Fourth of a series
BOXING accounted for 50 percent of the total medals the Philippines has won in the Olympic Games since it first joined the quadrennial meet in 1924.
The Philippines has three Olympic silver medals, two of which came from boxing, and seven Olympic bronze medals, three of which came from boxing.
Since 1932, the country has never failed to send boxers to the Olympic Games, except in 1980 when the Philippines joined the US-led boycott in Moscow.
This year, the country will be sending 19 athletes to Tokyo and boxing, once again, is the sport most represented with four.
Statistically and historically, boxing has the highest chance of giving the Philippines its first gold medal in the Olympics.
Of the four Tokyo-bound boxers, Eumir Felix Marcial is the most decorated and most accomplished.
The original game plan for Marcial was to conclude his colorful amateur boxing career in the 2020 Tokyo Olympics, probably win the gold, and then turn pro afterwards. But the pandemic happened, and the Games were postponed for a year.
The 25-year-old middleweight turned professional as scheduled and won over American Andrew Whitfield in his debut fight on December 17. He will be the first Filipino boxer to compete in the Olympic Games as a professional.
As an amateur, Marcial won gold medals in the 2011 AIBA Youth World Boxing Championships in Kazakhstan and in the 2020 Asia-Oceania Olympic Qualification Tournament in Amman, Jordan.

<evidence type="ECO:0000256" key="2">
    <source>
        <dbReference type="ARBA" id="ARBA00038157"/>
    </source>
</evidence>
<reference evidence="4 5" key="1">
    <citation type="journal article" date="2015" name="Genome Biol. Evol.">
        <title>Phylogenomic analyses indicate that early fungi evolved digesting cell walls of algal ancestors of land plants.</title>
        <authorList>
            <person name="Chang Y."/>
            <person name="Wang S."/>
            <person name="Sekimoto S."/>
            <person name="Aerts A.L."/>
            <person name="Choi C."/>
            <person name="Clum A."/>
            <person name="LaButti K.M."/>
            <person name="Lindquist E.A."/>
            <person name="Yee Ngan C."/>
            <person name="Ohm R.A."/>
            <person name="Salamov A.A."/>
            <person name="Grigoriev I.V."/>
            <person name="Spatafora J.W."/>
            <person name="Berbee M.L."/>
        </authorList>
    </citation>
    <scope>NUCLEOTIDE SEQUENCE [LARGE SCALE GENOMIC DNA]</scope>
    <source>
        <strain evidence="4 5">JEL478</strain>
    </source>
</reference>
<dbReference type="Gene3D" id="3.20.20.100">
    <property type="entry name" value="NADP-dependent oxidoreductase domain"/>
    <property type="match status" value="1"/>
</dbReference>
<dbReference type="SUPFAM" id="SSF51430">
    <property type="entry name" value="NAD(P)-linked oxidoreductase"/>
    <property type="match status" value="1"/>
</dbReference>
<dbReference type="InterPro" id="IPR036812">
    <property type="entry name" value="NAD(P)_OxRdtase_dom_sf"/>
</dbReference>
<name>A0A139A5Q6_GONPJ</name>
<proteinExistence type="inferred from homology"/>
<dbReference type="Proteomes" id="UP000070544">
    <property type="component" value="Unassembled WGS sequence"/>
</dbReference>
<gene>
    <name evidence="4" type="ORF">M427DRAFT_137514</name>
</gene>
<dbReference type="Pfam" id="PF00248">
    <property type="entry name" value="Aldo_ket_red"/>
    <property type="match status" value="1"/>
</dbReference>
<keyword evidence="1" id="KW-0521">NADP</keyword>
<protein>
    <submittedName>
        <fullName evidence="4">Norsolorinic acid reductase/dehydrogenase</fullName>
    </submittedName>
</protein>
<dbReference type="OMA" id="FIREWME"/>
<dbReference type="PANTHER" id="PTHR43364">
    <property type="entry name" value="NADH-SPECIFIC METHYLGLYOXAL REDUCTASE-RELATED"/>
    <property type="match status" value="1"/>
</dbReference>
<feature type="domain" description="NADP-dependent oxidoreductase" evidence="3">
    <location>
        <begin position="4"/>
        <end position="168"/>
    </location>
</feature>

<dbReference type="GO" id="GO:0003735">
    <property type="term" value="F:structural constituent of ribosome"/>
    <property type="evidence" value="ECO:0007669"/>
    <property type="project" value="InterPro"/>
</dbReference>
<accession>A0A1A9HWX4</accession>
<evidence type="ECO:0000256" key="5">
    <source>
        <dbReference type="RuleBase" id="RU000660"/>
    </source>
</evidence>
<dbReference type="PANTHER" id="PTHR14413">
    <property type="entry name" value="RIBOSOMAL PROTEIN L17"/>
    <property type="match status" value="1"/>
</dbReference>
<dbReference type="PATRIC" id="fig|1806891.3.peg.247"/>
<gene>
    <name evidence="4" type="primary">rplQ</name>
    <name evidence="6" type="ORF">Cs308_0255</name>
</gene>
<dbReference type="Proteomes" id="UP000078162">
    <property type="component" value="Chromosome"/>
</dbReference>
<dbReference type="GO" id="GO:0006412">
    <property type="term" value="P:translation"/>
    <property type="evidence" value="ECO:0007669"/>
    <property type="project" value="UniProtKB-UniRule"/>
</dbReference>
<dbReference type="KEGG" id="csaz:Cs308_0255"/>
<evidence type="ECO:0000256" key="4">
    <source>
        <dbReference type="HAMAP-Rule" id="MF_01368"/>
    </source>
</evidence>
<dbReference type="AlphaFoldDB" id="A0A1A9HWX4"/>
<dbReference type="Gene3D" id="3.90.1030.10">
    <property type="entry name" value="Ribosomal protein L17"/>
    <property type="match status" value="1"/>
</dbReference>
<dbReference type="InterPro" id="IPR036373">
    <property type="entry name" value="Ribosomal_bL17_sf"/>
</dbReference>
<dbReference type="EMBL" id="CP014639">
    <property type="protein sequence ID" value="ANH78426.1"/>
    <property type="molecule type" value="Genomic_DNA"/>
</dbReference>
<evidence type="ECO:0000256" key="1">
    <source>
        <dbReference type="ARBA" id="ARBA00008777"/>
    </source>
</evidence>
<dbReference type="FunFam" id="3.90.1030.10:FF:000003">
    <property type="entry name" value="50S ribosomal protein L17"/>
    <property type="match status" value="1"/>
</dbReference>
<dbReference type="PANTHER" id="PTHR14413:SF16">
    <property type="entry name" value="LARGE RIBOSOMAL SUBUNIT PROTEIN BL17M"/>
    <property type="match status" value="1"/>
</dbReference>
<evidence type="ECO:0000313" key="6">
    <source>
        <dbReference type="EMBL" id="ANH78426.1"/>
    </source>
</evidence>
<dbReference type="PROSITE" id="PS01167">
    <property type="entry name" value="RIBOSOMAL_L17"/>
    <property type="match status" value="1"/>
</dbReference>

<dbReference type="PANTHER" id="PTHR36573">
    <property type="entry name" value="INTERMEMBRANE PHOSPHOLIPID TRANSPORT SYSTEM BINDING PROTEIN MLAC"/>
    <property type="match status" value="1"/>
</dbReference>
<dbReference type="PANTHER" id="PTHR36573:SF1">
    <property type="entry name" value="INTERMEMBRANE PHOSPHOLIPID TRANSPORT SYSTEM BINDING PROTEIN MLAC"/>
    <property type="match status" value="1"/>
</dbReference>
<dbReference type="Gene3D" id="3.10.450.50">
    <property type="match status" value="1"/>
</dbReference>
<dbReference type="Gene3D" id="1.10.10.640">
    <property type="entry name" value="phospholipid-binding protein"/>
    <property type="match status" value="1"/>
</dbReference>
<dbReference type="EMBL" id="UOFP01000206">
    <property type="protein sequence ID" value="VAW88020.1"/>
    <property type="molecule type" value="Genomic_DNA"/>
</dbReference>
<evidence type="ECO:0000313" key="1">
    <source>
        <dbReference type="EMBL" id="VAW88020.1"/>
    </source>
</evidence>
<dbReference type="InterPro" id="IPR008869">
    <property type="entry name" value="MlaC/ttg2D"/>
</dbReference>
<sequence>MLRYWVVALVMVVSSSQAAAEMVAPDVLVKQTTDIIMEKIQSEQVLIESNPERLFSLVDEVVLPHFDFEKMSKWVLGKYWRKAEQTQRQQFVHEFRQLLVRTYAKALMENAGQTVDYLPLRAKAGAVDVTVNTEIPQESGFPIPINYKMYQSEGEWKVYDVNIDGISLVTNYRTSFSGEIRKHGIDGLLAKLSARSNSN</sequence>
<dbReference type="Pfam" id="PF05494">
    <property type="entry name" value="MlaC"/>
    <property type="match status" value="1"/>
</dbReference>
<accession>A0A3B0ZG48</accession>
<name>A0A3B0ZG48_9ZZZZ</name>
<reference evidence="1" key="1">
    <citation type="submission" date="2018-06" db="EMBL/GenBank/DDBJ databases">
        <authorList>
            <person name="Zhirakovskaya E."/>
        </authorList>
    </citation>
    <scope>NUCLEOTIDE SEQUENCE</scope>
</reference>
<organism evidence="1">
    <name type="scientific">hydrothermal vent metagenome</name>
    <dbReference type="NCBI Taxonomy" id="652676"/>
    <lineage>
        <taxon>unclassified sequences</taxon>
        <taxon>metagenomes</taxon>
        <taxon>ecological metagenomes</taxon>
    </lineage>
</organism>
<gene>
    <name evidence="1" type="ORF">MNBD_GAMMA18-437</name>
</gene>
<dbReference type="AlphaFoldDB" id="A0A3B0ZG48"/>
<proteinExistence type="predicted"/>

He was also named Best Asia Youth Boxer of the Year in 2014, won three gold medals in the Southeast Asian Games, and bagged silver medals in the 2016 ASBC Asian Confederation Boxing Championships and 2019 AIBA World Boxing Championships.
Meanwhile, fighting in the flyweight division in Tokyo is 22-year-old Carlo Paalam.
Paalam joined the Philippine team in 2013 and won gold medals in the 2017 Astana/President's Cup in Kazakhstan and in the 2019 Southeast Asian Games in Manila.
A young scavenger who picked recyclable items at a landfill in Cagayan de Oro City, Paalam once joined and displayed his potential at a boxfest in a park before he was discovered by local boxing officials in 2009.
Women's boxing appeared in the Olympics as a demonstration sport in 1904 but did not return until 2012, when it was finally included as a regular Olympic event in London.
For the first time, the Philippines will be fielding entries in women's boxing, and no one is more worthy and qualified to vie for the gold than featherweight Nesthy Petecio and flyweight Irish Magno.
The 29-year-old Petecio made a name for herself during the 2007 Smart National Youth and Women's Open Boxing Championships where she won the gold medal in the 50 kg women's category.
She also won the gold medal in the 2019 AIBA Women's World Boxing Championships in Ulan-Ude, Russia and ended the year with another gold medal performance in the 2019 SEA Games.
Meanwhile, Magno, 29, was the first boxer to qualify for the Tokyo Olympics via the Asia/Oceania qualifiers.
She bagged her first gold in the international scene in the 2012 Taipei Open. She won the silver medal in the 2019 SEA Games, losing to heavy favorite Nguyen Thi Tam of Vietnam.
She is considered a longshot in the flyweight division in Tokyo but so was Manny Pacquiao when he faced Mexican champion Marco Antonio Berrera in 2003.
Boxing has always been in the mix of the fight every time the country tries to end its Olympic gold medal drought and in the Tokyo Games, Filipino boxers are again asked to answer the bell.
WITH DON MAHUSAY